President launched ‘Sammaan’, a common platform to facilitate corporates and NGOs to comply with the requirement
Jasleen Kaur | April 29, 2015 | New Delhi
President Pranab Mukherjee has asked the corporate sector to extend their corporate social responsibility (CSR) in rural areas by meeting the infrastructure requirements in government schools and investing in teacher up-skilling.
He said the companies can adopt blocks or districts for such intervention and this can be synergised with efforts to tackle problems like malnutrition and other health-related issues.
Addressing the national summit on CSR, organised by the Confederation of Indian Industry (CII) at Vigyan Bhawan in Delhi on Wednesday, the president said the Companies Act, 2013 which mandates spending on CSR activities, could help unlock an estimated amount between Rs 8,000 to 20,000 crore yearly, for social sector engagement.
“A structured development strategy is now required to ensure that these funds are efficiently deployed in areas most beneficial to society,” he said.
He said the notion of CSR is not new to India, and Indian industry has displayed keen interest in contributing to the betterment of the society over the years. But now the CSR has received a renewed impetus through a legal framework.
Section 135 of the Companies Act 2013 mandates every company with net worth of Rs 500 crore or more, turnover of at least Rs 1,000 crore and net profit of at least Rs 5 crore, to constitute a separate committee on their board and spend at least 2 percent of their profits on CSR activities.
Mukherjee said that inclusive growth is a strong objective of the public policy and it calls for intensive collaborative efforts of the government and the corporate sector to provide the basics for improving the quality of life in rural and urban areas.
President Mukherjee also launched ‘Sammaan’, a common platform developed jointly by BSE (Bombay Stock Exchange), CII (Confederation of Indian Industry) and IICA (Indian Institute of Corporate Affairs), that will facilitate corporates to comply with the requirement. As of today, 1294 companies listed on BSE are required to adhere to this regulation and expected to spend Rs 7850 cr in CSR activities in FY’16.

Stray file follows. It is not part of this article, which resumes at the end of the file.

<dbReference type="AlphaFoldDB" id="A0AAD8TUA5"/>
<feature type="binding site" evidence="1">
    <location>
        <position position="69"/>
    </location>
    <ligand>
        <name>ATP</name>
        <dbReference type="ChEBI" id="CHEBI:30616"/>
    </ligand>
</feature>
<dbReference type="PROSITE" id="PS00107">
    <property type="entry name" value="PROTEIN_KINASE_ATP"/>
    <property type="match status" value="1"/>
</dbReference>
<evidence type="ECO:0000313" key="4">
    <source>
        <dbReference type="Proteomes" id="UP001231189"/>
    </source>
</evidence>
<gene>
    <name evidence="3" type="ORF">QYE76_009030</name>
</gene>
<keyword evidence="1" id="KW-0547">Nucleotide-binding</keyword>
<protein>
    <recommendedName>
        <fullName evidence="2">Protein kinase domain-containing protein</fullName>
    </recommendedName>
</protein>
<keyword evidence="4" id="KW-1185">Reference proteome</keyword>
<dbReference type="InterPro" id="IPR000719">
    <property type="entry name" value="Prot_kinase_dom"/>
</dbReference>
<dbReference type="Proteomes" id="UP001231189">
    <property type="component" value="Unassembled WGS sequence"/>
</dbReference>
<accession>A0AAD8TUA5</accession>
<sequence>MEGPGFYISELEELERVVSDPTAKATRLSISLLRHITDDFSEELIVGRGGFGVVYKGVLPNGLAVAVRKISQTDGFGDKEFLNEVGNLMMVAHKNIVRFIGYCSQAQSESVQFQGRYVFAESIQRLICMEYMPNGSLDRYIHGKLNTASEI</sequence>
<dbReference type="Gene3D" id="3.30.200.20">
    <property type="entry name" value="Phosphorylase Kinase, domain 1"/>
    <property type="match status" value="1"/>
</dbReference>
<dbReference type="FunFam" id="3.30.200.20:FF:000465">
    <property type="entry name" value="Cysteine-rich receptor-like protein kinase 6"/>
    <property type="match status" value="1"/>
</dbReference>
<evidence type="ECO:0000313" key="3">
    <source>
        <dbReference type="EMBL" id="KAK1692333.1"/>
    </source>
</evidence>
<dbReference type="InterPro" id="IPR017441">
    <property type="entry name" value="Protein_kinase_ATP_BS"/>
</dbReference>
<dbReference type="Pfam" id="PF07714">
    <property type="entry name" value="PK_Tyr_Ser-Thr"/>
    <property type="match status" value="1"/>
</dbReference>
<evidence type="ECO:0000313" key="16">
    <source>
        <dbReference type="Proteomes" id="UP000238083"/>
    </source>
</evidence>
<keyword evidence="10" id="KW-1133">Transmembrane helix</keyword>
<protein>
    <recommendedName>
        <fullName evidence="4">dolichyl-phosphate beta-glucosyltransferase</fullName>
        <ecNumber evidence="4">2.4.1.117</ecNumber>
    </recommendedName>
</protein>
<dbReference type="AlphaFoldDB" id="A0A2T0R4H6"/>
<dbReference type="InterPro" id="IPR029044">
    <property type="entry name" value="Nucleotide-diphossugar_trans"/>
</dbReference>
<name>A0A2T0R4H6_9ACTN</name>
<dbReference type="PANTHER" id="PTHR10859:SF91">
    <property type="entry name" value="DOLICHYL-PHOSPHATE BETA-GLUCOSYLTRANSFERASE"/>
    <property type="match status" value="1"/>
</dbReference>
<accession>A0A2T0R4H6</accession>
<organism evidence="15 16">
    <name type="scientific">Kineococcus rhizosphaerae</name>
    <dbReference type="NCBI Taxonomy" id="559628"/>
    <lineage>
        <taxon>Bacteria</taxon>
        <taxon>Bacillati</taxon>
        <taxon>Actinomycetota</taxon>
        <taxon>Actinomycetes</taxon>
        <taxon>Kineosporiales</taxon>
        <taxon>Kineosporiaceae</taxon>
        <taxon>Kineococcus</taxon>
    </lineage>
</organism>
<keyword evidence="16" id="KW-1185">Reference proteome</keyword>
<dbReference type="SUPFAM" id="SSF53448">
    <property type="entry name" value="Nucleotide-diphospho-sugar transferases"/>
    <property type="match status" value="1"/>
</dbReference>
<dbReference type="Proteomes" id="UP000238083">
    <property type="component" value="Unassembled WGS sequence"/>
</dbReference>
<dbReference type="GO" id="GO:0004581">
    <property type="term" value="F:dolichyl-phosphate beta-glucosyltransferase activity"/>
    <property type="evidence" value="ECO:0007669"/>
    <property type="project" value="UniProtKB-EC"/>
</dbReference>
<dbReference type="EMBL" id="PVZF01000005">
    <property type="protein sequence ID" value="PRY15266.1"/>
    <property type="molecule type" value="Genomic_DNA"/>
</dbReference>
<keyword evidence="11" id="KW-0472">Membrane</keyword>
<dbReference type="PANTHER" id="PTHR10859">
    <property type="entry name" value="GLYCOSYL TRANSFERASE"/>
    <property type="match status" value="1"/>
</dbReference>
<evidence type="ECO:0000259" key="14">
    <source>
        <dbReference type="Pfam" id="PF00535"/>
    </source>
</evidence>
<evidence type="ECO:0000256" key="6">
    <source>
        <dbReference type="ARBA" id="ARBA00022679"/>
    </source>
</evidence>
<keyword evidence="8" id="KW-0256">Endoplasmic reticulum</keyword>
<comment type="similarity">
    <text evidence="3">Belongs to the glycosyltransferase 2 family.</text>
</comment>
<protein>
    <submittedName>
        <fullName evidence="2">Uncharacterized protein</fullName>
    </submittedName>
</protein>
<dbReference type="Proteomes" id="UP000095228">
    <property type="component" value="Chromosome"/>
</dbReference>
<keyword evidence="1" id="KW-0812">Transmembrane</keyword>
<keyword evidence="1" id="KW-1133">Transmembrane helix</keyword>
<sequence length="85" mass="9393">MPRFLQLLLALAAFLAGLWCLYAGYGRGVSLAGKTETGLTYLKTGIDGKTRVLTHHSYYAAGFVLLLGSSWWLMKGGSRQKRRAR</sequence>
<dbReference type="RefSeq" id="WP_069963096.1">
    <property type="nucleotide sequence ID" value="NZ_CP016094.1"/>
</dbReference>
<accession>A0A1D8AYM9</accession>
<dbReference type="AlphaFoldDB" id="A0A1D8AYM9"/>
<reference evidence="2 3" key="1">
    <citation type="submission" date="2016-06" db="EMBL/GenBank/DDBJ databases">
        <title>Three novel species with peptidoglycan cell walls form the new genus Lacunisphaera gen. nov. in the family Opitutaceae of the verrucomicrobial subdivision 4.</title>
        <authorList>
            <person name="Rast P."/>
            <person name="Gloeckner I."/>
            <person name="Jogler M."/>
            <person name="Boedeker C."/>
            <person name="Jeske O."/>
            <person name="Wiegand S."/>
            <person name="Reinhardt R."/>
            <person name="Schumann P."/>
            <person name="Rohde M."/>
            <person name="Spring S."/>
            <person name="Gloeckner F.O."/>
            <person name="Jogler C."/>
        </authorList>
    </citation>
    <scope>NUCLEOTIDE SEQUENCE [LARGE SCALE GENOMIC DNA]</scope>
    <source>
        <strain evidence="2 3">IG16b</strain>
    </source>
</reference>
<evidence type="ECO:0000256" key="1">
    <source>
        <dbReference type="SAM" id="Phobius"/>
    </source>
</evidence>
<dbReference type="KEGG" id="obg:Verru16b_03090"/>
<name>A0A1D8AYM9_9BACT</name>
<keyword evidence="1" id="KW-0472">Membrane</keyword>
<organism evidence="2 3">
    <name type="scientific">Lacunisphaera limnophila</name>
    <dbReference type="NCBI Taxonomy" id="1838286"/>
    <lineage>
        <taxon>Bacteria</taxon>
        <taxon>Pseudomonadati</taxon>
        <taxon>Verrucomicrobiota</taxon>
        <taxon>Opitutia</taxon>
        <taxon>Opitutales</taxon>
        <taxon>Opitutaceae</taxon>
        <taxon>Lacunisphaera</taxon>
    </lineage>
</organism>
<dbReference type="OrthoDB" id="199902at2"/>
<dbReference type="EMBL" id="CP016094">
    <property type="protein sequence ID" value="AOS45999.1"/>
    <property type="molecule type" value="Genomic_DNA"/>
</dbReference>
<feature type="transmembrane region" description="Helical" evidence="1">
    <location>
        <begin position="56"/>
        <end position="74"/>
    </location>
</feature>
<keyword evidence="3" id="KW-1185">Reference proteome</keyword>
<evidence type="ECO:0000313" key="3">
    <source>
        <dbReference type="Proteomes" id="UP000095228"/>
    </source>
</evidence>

‘Sammaan’ will give a credible platform to more than 20 lakh NGOs operating in India. It will adopt a rigorous process to list NGOs on this platform which the corporates can choose from. It will also provide a letter to the CSR committee of corporate houses that fulfil the obligations under Section 135 of the Companies Act. The platform will also be an information warehouse on NGOs and their CSR activities with support from corporate houses which can serve as a useful tool to analyse overall impact of such activities on society at large.
In earlier session, Bhaskar Chatterjee, director general, Indian Institute of Corporate Affairs (IICA), a think tank under ministry of corporate affairs, said, “Civil society is the implementing agency and is an important aspect for implementing CSR.” He added that any kind of trust deficit between the corporate and civil society should be addressed urgently.
Some other representatives of corporate houses found the government to be over regulatory on the issue of implementing section 135 of the Act.
Rakesh Bharti Mittal, vice chairman of Bharti Enterprises said corporate houses are coming forward in complementing various efforts of social development by government of India. But, he added, they face problem in finding the right implementing partner. “More than 95% of NGOs [operating in India] are not transparent. Once you write the cheque, you don’t really know where the money is spent. They should provide complete transparency of every single penny spent."
Prabitra Narayan Roy Chowdhury, advisor, strategic planning and sustainability, Adani group said the regulatory aspect of CSR has been well addressed by the government and now, “Government should not over regulate. Instead it should facilitate."
Harpal Singh, mentor and chairman Emeritus Fortis Healthcare said while the first year of implementing Companies Act and mandating CSR spending has been remarkably successful in bringing CSR from backroom to boardroom activity, there are other aspects that need to be addressed. "If money is spent on social agenda it should be well spent. The inefficiency should be seen as public crime. Government should define the directions but not determine the path for corporate houses. It should invoke industry to do things but do not put conditionality around it," he said.
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